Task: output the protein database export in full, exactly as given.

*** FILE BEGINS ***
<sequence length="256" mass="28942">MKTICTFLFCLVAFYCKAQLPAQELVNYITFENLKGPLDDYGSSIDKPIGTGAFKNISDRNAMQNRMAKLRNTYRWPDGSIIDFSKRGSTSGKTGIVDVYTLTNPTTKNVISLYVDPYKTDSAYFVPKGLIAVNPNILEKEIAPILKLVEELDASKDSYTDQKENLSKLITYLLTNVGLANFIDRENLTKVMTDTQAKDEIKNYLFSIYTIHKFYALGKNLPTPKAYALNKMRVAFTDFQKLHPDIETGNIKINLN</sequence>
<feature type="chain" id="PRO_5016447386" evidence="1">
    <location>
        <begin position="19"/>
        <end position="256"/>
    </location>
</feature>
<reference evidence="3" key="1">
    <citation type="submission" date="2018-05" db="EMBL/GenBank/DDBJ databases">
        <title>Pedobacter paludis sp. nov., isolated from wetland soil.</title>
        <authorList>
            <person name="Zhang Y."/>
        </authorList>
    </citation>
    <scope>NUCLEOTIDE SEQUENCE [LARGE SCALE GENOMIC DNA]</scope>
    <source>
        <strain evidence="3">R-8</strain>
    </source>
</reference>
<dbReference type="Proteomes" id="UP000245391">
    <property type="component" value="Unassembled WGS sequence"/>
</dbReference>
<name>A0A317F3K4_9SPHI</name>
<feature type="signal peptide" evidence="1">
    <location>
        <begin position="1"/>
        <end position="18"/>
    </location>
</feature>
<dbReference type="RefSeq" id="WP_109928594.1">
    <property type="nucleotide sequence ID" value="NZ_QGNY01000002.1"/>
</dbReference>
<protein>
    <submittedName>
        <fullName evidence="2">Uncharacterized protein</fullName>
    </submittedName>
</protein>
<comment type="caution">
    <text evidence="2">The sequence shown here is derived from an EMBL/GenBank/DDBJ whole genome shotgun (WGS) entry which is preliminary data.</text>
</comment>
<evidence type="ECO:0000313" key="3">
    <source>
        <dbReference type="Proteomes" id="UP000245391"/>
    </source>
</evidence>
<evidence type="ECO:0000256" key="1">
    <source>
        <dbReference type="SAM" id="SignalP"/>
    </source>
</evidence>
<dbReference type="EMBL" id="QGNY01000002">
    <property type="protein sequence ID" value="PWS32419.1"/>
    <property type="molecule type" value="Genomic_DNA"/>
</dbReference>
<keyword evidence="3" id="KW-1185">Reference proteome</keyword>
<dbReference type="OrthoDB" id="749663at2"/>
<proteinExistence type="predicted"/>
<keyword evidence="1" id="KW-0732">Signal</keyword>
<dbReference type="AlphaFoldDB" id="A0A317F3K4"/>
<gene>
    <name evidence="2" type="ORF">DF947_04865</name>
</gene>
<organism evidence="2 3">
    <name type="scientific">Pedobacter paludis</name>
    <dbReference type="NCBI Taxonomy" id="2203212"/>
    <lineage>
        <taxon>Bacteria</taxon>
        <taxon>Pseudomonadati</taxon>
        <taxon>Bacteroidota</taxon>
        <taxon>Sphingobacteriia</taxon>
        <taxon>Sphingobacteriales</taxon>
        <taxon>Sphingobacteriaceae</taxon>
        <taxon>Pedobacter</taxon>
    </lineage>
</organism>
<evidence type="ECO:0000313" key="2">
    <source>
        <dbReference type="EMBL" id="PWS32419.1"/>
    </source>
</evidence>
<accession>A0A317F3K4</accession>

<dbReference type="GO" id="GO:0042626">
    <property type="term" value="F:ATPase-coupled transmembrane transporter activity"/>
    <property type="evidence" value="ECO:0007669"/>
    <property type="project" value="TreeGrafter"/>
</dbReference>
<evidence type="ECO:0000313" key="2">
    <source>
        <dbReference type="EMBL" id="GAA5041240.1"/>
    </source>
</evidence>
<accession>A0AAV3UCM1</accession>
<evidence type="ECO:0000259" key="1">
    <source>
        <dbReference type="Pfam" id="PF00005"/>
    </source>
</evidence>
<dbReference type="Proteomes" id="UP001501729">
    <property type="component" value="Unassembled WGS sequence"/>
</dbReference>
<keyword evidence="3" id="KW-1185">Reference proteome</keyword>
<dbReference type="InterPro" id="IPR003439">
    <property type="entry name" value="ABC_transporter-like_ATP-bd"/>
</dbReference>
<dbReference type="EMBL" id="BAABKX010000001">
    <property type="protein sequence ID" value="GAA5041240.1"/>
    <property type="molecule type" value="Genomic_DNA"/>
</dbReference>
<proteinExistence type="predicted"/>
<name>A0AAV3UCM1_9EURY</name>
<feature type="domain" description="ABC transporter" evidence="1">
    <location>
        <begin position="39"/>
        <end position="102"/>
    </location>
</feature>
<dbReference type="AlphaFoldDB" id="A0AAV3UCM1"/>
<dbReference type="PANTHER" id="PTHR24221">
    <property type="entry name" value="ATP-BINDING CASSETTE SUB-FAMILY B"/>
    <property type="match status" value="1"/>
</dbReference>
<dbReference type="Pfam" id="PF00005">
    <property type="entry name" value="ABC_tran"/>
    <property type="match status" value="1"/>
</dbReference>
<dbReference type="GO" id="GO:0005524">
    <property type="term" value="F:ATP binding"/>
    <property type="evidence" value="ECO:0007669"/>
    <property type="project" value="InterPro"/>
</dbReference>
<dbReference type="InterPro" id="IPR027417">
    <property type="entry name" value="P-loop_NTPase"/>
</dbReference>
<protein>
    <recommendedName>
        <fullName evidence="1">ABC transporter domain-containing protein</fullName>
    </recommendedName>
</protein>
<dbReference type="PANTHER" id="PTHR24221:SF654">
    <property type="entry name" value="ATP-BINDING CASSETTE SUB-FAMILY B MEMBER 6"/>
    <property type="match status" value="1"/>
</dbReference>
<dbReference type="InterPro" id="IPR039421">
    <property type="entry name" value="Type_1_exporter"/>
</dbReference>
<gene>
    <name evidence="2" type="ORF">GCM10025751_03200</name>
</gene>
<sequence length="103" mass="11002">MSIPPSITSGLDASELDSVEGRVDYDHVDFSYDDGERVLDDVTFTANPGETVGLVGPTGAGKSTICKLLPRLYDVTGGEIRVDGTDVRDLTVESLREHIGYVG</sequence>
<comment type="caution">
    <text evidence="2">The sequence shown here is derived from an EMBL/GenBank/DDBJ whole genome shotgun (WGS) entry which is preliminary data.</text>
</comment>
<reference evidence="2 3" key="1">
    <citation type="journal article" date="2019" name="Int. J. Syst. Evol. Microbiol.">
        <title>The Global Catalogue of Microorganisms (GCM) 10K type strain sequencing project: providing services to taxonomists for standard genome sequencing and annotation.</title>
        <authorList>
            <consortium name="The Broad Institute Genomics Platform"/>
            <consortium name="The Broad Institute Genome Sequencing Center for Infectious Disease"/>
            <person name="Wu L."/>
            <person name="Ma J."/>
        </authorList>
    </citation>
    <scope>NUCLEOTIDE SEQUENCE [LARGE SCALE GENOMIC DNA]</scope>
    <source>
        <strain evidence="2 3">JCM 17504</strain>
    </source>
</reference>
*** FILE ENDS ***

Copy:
<sequence length="256" mass="28942">MKTICTFLFCLVAFYCKAQLPAQELVNYITFENLKGPLDDYGSSIDKPIGTGAFKNISDRNAMQNRMAKLRNTYRWPDGSIIDFSKRGSTSGKTGIVDVYTLTNPTTKNVISLYVDPYKTDSAYFVPKGLIAVNPNILEKEIAPILKLVEELDASKDSYTDQKENLSKLITYLLTNVGLANFIDRENLTKVMTDTQAKDEIKNYLFSIYTIHKFYALGKNLPTPKAYALNKMRVAFTDFQKLHPDIETGNIKINLN</sequence>
<feature type="chain" id="PRO_5016447386" evidence="1">
    <location>
        <begin position="19"/>
        <end position="256"/>
    </location>
</feature>
<reference evidence="3" key="1">
    <citation type="submission" date="2018-05" db="EMBL/GenBank/DDBJ databases">
        <title>Pedobacter paludis sp. nov., isolated from wetland soil.</title>
        <authorList>
            <person name="Zhang Y."/>
        </authorList>
    </citation>
    <scope>NUCLEOTIDE SEQUENCE [LARGE SCALE GENOMIC DNA]</scope>
    <source>
        <strain evidence="3">R-8</strain>
    </source>
</reference>
<dbReference type="Proteomes" id="UP000245391">
    <property type="component" value="Unassembled WGS sequence"/>
</dbReference>
<name>A0A317F3K4_9SPHI</name>
<feature type="signal peptide" evidence="1">
    <location>
        <begin position="1"/>
        <end position="18"/>
    </location>
</feature>
<dbReference type="RefSeq" id="WP_109928594.1">
    <property type="nucleotide sequence ID" value="NZ_QGNY01000002.1"/>
</dbReference>
<protein>
    <submittedName>
        <fullName evidence="2">Uncharacterized protein</fullName>
    </submittedName>
</protein>
<comment type="caution">
    <text evidence="2">The sequence shown here is derived from an EMBL/GenBank/DDBJ whole genome shotgun (WGS) entry which is preliminary data.</text>
</comment>
<evidence type="ECO:0000313" key="3">
    <source>
        <dbReference type="Proteomes" id="UP000245391"/>
    </source>
</evidence>
<evidence type="ECO:0000256" key="1">
    <source>
        <dbReference type="SAM" id="SignalP"/>
    </source>
</evidence>
<dbReference type="EMBL" id="QGNY01000002">
    <property type="protein sequence ID" value="PWS32419.1"/>
    <property type="molecule type" value="Genomic_DNA"/>
</dbReference>
<keyword evidence="3" id="KW-1185">Reference proteome</keyword>
<dbReference type="OrthoDB" id="749663at2"/>
<proteinExistence type="predicted"/>
<keyword evidence="1" id="KW-0732">Signal</keyword>
<dbReference type="AlphaFoldDB" id="A0A317F3K4"/>
<gene>
    <name evidence="2" type="ORF">DF947_04865</name>
</gene>
<organism evidence="2 3">
    <name type="scientific">Pedobacter paludis</name>
    <dbReference type="NCBI Taxonomy" id="2203212"/>
    <lineage>
        <taxon>Bacteria</taxon>
        <taxon>Pseudomonadati</taxon>
        <taxon>Bacteroidota</taxon>
        <taxon>Sphingobacteriia</taxon>
        <taxon>Sphingobacteriales</taxon>
        <taxon>Sphingobacteriaceae</taxon>
        <taxon>Pedobacter</taxon>
    </lineage>
</organism>
<evidence type="ECO:0000313" key="2">
    <source>
        <dbReference type="EMBL" id="PWS32419.1"/>
    </source>
</evidence>
<accession>A0A317F3K4</accession>

<dbReference type="GO" id="GO:0042626">
    <property type="term" value="F:ATPase-coupled transmembrane transporter activity"/>
    <property type="evidence" value="ECO:0007669"/>
    <property type="project" value="TreeGrafter"/>
</dbReference>
<evidence type="ECO:0000313" key="2">
    <source>
        <dbReference type="EMBL" id="GAA5041240.1"/>
    </source>
</evidence>
<accession>A0AAV3UCM1</accession>
<evidence type="ECO:0000259" key="1">
    <source>
        <dbReference type="Pfam" id="PF00005"/>
    </source>
</evidence>
<dbReference type="Proteomes" id="UP001501729">
    <property type="component" value="Unassembled WGS sequence"/>
</dbReference>
<keyword evidence="3" id="KW-1185">Reference proteome</keyword>
<dbReference type="InterPro" id="IPR003439">
    <property type="entry name" value="ABC_transporter-like_ATP-bd"/>
</dbReference>
<dbReference type="EMBL" id="BAABKX010000001">
    <property type="protein sequence ID" value="GAA5041240.1"/>
    <property type="molecule type" value="Genomic_DNA"/>
</dbReference>
<proteinExistence type="predicted"/>
<name>A0AAV3UCM1_9EURY</name>
<feature type="domain" description="ABC transporter" evidence="1">
    <location>
        <begin position="39"/>
        <end position="102"/>
    </location>
</feature>
<dbReference type="AlphaFoldDB" id="A0AAV3UCM1"/>
<dbReference type="PANTHER" id="PTHR24221">
    <property type="entry name" value="ATP-BINDING CASSETTE SUB-FAMILY B"/>
    <property type="match status" value="1"/>
</dbReference>
<dbReference type="Pfam" id="PF00005">
    <property type="entry name" value="ABC_tran"/>
    <property type="match status" value="1"/>
</dbReference>
<dbReference type="GO" id="GO:0005524">
    <property type="term" value="F:ATP binding"/>
    <property type="evidence" value="ECO:0007669"/>
    <property type="project" value="InterPro"/>
</dbReference>
<dbReference type="InterPro" id="IPR027417">
    <property type="entry name" value="P-loop_NTPase"/>
</dbReference>
<protein>
    <recommendedName>
        <fullName evidence="1">ABC transporter domain-containing protein</fullName>
    </recommendedName>
</protein>
<dbReference type="PANTHER" id="PTHR24221:SF654">
    <property type="entry name" value="ATP-BINDING CASSETTE SUB-FAMILY B MEMBER 6"/>
    <property type="match status" value="1"/>
</dbReference>
<dbReference type="InterPro" id="IPR039421">
    <property type="entry name" value="Type_1_exporter"/>
</dbReference>
<gene>
    <name evidence="2" type="ORF">GCM10025751_03200</name>
</gene>
<sequence length="103" mass="11002">MSIPPSITSGLDASELDSVEGRVDYDHVDFSYDDGERVLDDVTFTANPGETVGLVGPTGAGKSTICKLLPRLYDVTGGEIRVDGTDVRDLTVESLREHIGYVG</sequence>
<comment type="caution">
    <text evidence="2">The sequence shown here is derived from an EMBL/GenBank/DDBJ whole genome shotgun (WGS) entry which is preliminary data.</text>
</comment>
<reference evidence="2 3" key="1">
    <citation type="journal article" date="2019" name="Int. J. Syst. Evol. Microbiol.">
        <title>The Global Catalogue of Microorganisms (GCM) 10K type strain sequencing project: providing services to taxonomists for standard genome sequencing and annotation.</title>
        <authorList>
            <consortium name="The Broad Institute Genomics Platform"/>
            <consortium name="The Broad Institute Genome Sequencing Center for Infectious Disease"/>
            <person name="Wu L."/>
            <person name="Ma J."/>
        </authorList>
    </citation>
    <scope>NUCLEOTIDE SEQUENCE [LARGE SCALE GENOMIC DNA]</scope>
    <source>
        <strain evidence="2 3">JCM 17504</strain>
    </source>
</reference>